Steward Thomas Whiteley also said that he had seen Phillips on a folding boat B. According to Whiteley, Phillips talked about ships going to help and at dawn Phillips died. Proceeding from the stories of Whiteley and Bryde, Phillips was taken aboard the Capratia, already dead, and he was buried at sea from the deck of Carpathia.
I do not think that Lightoller could mistake Phillips and Bryde. According to Lightoller, the radio operator STANDED before him. It seems to me that Bride could not stand - because he was lying on an upturned boat, because he had a leg injury.
Sorry for my bad english
 

Arun Vajpey

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But standing or lying down, Bride would have definitely noticed his colleague Phillips at some stage if the latter was also on board the over turned Collapsible B in whatever state of health. Furthermore, Bride had no reason to hide that fact - if indeed it had been a fact; what would be the point? If Phillips was anywhere near Collapsible B, Bride would not only have recognised him, but would have known that some others, among them Second Office Lightoller, would have done the same. The fact that Bride made no mention of Phillips near Collapsible B suggests to me that the senior 'spark' was never there in the first place.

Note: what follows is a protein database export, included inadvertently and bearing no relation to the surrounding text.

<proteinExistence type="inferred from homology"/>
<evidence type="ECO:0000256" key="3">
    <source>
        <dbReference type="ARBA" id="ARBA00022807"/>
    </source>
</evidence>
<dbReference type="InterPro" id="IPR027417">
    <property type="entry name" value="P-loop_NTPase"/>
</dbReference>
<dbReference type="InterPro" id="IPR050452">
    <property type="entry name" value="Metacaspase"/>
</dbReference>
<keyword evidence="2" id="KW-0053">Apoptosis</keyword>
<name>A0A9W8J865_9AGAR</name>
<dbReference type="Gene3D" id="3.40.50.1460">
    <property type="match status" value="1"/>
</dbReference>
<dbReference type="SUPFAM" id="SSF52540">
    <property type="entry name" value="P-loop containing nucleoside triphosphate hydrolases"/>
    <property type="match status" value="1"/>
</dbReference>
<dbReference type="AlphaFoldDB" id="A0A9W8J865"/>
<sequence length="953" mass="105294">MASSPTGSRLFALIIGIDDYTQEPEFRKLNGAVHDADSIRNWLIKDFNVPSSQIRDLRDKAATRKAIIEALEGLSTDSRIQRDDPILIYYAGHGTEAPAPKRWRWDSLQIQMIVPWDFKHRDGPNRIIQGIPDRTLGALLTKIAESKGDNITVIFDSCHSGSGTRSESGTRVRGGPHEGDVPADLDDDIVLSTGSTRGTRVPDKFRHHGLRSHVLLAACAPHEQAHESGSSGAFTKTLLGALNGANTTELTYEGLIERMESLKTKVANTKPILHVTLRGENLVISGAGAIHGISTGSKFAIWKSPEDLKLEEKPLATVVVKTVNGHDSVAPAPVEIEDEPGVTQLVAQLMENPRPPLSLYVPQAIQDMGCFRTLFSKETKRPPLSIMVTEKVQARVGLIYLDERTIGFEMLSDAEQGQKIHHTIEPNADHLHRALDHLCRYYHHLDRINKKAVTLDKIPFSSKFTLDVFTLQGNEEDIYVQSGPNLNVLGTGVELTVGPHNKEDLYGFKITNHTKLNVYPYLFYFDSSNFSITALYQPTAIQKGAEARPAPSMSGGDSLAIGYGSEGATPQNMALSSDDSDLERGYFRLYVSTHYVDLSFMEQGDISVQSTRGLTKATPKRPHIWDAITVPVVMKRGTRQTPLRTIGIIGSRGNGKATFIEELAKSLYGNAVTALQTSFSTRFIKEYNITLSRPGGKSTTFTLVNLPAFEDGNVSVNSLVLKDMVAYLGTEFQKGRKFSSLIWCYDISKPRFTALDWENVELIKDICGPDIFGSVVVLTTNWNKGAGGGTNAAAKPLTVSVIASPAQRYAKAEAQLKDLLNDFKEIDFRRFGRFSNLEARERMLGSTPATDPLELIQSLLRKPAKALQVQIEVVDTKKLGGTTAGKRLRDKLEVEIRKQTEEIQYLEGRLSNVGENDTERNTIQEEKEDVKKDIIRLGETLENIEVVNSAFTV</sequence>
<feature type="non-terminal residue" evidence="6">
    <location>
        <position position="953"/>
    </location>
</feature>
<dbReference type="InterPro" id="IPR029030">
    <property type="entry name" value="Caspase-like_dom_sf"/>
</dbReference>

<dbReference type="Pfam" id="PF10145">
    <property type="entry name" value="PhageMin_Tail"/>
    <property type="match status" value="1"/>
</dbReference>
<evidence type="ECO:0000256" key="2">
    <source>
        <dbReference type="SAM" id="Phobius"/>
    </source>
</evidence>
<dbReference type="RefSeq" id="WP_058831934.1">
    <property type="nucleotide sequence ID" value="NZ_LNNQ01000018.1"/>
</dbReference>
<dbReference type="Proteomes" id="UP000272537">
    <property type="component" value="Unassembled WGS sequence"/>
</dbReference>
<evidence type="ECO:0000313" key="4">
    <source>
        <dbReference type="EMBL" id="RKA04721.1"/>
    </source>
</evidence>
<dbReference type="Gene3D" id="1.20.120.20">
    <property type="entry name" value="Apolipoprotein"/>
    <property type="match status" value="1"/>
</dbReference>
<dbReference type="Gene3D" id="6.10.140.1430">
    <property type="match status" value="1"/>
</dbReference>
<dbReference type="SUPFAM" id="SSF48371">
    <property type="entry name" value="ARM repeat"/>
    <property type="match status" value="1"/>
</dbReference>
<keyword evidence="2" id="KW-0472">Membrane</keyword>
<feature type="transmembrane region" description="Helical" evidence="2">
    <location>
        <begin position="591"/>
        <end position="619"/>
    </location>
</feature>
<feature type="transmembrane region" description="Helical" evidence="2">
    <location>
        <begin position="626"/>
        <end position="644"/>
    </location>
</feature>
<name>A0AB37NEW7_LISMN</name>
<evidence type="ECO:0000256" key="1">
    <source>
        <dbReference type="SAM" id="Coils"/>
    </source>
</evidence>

Toma

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But standing or lying down, Bride would have definitely noticed his colleague Phillips at some stage if the latter was also on board the over turned Collapsible B in whatever state of health. Furthermore, Bride had no reason to hide that fact - if indeed it had been a fact; what would be the point? If Phillips was anywhere near Collapsible B, Bride would not only have recognised him, but would have known that some others, among them Second Office Lightoller, would have done the same. The fact that Bride made no mention of Phillips near Collapsible B suggests to me that the senior 'spark' was never there in the first place.